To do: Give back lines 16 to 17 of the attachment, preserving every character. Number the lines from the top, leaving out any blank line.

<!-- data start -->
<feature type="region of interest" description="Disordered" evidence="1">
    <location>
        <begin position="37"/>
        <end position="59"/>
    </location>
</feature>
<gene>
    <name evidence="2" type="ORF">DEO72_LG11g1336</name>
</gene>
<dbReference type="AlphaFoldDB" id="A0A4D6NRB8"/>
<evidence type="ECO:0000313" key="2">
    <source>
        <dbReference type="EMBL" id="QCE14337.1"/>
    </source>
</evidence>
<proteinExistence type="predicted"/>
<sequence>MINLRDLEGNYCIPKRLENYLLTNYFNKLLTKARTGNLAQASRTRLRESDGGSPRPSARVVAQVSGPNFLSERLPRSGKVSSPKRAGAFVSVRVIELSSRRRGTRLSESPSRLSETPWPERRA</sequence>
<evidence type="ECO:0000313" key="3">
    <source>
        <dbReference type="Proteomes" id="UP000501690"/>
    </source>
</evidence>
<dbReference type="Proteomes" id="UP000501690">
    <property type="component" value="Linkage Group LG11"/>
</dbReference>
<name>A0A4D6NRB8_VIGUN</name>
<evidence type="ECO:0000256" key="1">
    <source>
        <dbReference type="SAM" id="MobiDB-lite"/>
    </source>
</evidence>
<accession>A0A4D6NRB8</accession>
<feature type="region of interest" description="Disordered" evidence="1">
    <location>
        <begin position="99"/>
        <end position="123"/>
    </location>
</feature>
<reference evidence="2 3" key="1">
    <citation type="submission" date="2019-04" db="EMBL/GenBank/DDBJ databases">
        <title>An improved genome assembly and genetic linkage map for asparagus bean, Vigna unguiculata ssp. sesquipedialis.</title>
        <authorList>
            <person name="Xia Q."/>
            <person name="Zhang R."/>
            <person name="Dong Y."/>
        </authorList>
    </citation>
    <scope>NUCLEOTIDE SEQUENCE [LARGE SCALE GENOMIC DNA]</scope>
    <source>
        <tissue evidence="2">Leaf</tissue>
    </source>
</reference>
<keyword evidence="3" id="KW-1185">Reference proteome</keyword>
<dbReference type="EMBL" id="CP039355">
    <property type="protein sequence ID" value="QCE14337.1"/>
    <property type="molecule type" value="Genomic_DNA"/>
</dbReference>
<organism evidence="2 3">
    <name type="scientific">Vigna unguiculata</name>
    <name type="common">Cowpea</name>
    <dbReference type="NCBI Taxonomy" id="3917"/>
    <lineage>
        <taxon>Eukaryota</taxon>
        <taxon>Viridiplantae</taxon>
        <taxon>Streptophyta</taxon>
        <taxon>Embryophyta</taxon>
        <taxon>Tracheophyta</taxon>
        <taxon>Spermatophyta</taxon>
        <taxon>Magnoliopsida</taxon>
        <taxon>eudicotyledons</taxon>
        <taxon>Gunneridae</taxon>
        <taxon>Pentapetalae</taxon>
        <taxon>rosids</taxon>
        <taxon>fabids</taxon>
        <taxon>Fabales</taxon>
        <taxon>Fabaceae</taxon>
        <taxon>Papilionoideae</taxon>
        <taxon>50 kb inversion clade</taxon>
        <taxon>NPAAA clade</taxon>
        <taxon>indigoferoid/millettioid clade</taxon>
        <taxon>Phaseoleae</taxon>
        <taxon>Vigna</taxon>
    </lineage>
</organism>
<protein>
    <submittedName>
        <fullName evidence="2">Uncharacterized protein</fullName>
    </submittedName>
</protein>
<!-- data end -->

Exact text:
<proteinExistence type="predicted"/>
<sequence>MINLRDLEGNYCIPKRLENYLLTNYFNKLLTKARTGNLAQASRTRLRESDGGSPRPSARVVAQVSGPNFLSERLPRSGKVSSPKRAGAFVSVRVIELSSRRRGTRLSESPSRLSETPWPERRA</sequence>